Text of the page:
The U.S. Department of Energy’s Next Generation Lighting Systems (NGLS) program, managed by the Office of Energy Efficiency and Renewable Energy, is launching the next phase of evaluations of indoor connected lighting systems. The initial phase, which began in 2017, evaluated 12 systems installed in working classrooms at New York City’s Parsons School of Design, The New School. The new phase will include the upgrade of the existing systems, as well as the addition of new systems that are also marketed as easy to install and configure and consist of LED luminaires with integral, luminaire-level sensors and controls. The systems will be evaluated over a two-year period for installation, configuration, control operation, lighting quality, energy savings, and user satisfaction.
Connected lighting has the potential to improve lighting control, saving 30–40% of lighting energy use in buildings through dimming, occupancy sensing, and other optimization functions.1 But early connected lighting systems face some of the same perennial challenges as traditional lighting controls: they can be complicated and difficult to configure and commission. What’s more, these challenges typically don’t reveal themselves until systems are installed in real buildings. This is why NGLS—a government-sponsored program tasked with quantifying technical challenges and fostering solutions that can be applied across the lighting technology development space—has convened this unique “living laboratory” approach. Within the living laboratory, NGLS evaluators observe configuration challenges across multiple lighting systems in real-time, an impossibility for any individual technology manufacturer to carry out themselves due to cost, time, and competitive constraints. The findings synthesized by NGLS are then made publicly available to the benefit of lighting technology developers, specifiers, installers, and users.
The initial indoor evaluations—representing a range of manufacturers, control systems, and luminaire types—have yielded valuable insights regarding the variety of approaches to system architecture, operational complexity, configuration tools, wall controls, and documentation. The findings from the current upgrades and installations will be published online, augmenting the repository of lessons learned from the initial phase.
Connected lighting systems that are overly complicated and time-consuming to install and configure often do not perform to expectations, and therefore do not achieve the anticipated performance or energy savings. NGLS is conducting observational research in real-world settings in order to identify the “pressure points” in configuration complexity—observing and evaluating real people installing and configuring connected lighting systems in real-time. This evaluation process compares multiple approaches in a single environment, yielding insights that cannot be obtained in a demonstration, mockup, or laboratory setting. The observations reveal areas for improvement and identify approaches that work. System approaches and practices that minimize configuration complexity are then widely shared with the entire industry. In contrast, industry research (which is not shared) typically has a narrow focus that can limit broad solutions to configuration complexity.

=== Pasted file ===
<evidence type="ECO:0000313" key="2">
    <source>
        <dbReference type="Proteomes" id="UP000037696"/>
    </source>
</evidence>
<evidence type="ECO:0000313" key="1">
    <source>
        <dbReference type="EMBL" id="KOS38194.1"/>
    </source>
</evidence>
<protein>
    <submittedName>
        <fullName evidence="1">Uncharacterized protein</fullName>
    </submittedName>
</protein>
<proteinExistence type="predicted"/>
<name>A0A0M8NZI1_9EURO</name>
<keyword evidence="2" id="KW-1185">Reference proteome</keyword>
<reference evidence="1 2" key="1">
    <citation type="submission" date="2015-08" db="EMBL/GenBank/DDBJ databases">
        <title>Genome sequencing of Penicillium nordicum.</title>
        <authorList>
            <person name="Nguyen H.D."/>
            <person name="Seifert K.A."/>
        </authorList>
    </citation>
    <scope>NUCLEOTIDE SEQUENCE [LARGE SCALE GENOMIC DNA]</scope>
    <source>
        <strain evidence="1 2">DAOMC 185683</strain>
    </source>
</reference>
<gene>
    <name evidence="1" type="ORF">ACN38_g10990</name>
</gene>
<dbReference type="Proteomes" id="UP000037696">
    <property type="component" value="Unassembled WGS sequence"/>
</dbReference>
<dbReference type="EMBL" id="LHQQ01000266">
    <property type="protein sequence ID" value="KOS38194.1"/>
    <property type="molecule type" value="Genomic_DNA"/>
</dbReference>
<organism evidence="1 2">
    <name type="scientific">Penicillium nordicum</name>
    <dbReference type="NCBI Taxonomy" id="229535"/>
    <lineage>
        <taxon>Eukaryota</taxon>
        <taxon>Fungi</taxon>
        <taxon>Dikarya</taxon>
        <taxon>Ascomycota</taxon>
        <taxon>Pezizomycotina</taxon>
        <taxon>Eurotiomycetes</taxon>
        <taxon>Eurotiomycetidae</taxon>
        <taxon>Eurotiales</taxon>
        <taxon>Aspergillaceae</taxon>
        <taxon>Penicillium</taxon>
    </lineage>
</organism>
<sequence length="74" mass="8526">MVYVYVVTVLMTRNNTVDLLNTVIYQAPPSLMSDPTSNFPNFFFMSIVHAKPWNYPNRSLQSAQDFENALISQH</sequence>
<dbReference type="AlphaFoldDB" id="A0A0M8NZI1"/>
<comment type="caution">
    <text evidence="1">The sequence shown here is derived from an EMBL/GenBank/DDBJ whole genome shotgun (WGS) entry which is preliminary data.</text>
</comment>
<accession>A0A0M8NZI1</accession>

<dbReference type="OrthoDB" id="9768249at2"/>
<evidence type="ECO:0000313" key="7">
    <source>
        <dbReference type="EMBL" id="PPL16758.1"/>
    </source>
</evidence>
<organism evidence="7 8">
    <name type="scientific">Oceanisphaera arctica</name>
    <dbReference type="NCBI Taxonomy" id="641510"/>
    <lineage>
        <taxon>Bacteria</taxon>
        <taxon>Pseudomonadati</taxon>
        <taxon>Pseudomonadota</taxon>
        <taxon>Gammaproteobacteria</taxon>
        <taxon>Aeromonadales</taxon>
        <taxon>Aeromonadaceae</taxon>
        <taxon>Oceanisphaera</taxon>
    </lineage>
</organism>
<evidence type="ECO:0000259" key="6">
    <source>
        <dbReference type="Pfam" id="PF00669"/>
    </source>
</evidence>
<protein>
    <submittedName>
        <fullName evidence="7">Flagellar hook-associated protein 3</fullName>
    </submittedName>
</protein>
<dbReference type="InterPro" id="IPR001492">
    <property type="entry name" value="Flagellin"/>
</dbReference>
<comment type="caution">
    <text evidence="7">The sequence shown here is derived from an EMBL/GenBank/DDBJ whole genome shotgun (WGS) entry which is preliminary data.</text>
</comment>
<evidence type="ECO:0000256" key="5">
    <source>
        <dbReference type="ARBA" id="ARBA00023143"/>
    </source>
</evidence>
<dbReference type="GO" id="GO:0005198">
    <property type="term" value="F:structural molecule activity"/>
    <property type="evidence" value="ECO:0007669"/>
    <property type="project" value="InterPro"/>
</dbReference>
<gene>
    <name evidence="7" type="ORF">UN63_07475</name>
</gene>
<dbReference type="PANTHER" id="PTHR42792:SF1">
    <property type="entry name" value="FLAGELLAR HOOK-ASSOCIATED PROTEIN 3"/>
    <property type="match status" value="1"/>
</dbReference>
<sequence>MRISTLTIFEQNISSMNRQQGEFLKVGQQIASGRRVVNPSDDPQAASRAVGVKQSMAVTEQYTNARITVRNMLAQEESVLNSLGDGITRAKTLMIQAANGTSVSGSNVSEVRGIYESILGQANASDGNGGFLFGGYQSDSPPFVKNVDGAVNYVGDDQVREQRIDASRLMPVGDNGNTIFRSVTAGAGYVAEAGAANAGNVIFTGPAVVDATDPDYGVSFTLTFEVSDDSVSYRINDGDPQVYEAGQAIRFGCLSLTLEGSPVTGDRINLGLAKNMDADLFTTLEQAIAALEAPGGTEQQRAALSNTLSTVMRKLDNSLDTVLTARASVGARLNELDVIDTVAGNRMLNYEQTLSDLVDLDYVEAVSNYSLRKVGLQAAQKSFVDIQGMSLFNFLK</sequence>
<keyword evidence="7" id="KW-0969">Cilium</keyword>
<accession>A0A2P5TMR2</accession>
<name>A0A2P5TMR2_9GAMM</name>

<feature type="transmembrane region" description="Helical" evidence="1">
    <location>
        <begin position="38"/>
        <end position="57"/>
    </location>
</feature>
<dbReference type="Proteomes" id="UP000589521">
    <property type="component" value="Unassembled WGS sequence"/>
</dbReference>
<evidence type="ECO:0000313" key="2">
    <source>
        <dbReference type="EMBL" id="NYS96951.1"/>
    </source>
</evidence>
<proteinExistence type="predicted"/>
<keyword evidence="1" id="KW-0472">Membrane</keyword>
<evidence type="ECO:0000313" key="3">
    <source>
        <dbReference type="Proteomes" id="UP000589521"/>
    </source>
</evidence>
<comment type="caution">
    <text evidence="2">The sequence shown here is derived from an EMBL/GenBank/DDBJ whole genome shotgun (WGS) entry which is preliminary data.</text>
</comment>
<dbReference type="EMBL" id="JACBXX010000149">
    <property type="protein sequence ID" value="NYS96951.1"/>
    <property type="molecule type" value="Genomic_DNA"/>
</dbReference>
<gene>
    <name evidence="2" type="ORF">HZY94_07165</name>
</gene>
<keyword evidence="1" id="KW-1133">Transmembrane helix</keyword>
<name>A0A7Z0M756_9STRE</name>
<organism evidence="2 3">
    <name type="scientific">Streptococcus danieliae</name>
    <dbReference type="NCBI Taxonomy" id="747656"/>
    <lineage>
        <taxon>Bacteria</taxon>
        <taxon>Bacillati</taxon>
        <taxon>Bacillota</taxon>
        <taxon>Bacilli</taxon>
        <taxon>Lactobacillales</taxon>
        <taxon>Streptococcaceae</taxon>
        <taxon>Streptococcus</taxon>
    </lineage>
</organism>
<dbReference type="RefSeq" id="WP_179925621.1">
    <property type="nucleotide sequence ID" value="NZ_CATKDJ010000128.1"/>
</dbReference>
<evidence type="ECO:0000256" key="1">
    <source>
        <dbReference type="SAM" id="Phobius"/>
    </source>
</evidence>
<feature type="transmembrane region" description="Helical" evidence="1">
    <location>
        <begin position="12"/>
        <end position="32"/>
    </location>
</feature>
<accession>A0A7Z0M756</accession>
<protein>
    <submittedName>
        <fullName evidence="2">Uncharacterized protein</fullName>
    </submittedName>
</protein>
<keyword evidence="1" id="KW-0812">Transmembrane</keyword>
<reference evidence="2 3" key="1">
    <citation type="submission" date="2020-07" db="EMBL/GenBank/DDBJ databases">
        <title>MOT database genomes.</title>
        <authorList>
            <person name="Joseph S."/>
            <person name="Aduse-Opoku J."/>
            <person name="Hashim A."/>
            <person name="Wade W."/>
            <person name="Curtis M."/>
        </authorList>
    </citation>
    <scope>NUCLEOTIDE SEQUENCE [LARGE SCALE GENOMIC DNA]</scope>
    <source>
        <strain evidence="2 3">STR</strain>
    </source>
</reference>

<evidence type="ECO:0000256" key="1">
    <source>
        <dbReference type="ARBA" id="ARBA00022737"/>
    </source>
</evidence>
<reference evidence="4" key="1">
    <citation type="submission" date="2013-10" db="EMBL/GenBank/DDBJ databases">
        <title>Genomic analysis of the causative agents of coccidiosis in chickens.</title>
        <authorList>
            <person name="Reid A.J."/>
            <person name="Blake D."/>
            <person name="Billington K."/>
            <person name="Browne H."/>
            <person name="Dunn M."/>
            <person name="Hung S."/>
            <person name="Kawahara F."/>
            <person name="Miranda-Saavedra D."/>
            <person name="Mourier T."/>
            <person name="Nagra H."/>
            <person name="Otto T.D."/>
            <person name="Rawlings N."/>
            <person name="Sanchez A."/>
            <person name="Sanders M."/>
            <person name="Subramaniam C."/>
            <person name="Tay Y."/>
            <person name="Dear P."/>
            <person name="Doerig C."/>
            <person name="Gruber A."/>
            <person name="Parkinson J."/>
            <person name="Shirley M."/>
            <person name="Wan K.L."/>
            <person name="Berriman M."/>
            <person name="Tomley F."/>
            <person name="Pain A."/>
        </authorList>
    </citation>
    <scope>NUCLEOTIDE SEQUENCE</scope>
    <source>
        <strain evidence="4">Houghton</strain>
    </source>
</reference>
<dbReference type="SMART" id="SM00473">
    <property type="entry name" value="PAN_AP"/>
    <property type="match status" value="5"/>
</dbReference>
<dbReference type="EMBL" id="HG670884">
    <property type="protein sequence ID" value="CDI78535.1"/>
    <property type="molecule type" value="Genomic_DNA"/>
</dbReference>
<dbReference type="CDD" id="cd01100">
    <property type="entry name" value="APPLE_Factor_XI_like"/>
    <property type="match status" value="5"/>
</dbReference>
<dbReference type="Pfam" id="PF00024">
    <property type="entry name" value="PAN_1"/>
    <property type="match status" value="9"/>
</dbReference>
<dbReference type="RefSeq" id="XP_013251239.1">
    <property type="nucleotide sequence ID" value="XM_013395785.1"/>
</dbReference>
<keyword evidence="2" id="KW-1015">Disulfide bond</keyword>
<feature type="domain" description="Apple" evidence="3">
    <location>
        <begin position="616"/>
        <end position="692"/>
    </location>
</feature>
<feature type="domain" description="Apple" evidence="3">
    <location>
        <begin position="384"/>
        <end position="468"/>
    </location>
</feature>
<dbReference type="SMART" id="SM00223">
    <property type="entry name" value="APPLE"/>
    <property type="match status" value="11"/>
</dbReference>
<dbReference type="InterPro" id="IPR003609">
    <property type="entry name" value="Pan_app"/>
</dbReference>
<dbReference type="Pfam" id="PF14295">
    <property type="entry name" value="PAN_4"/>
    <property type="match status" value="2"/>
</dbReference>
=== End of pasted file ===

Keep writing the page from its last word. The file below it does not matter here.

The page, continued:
Takeaways From The Initial DoE Testing
- The complexity of system architecture and its influence on ease of installation and use is a direct reflection of system capability. More elaborate systems can do more but often at the expense of being easy to set up and use. Specifiers and end-users should assess their requirements carefully and look for systems that do not add unneeded complexity.
- Systems with more complex architecture need clear instructions with “big picture” guidance of how all the components fit together. Diagrams and quick setup advice can also be helpful. It is especially important for installers to understand the correct placement and operation of sensors.
- Specifiers need to find the appropriate balance between simplicity and functionality for each application. It’s important to consider whether these additional features will be clearly understood and implemented, or whether they’ll create complexity, cause frustration, and eventually be disabled.
- Phone apps, according to installers, show the most promise because they are accessible and familiar. To be successful, phone apps must be well designed, intuitive, and readily available. Internet-enabled computer front end tools appear to be more suitable for complex systems with more functionality that are intended for larger, integrated projects.
- The variety of approaches employed by manufacturers makes it difficult for users to understand how to interface with the control functions. For the easy-to-install market, it may make sense for there to be some industry consensus on the type and operation of typical wall controls. NGLS is willing to provide a platform for discussion and collaboration in this area, if needed.
The Department of Energy is also testing outdoor systems this summer. There is still no date for the release of their findings.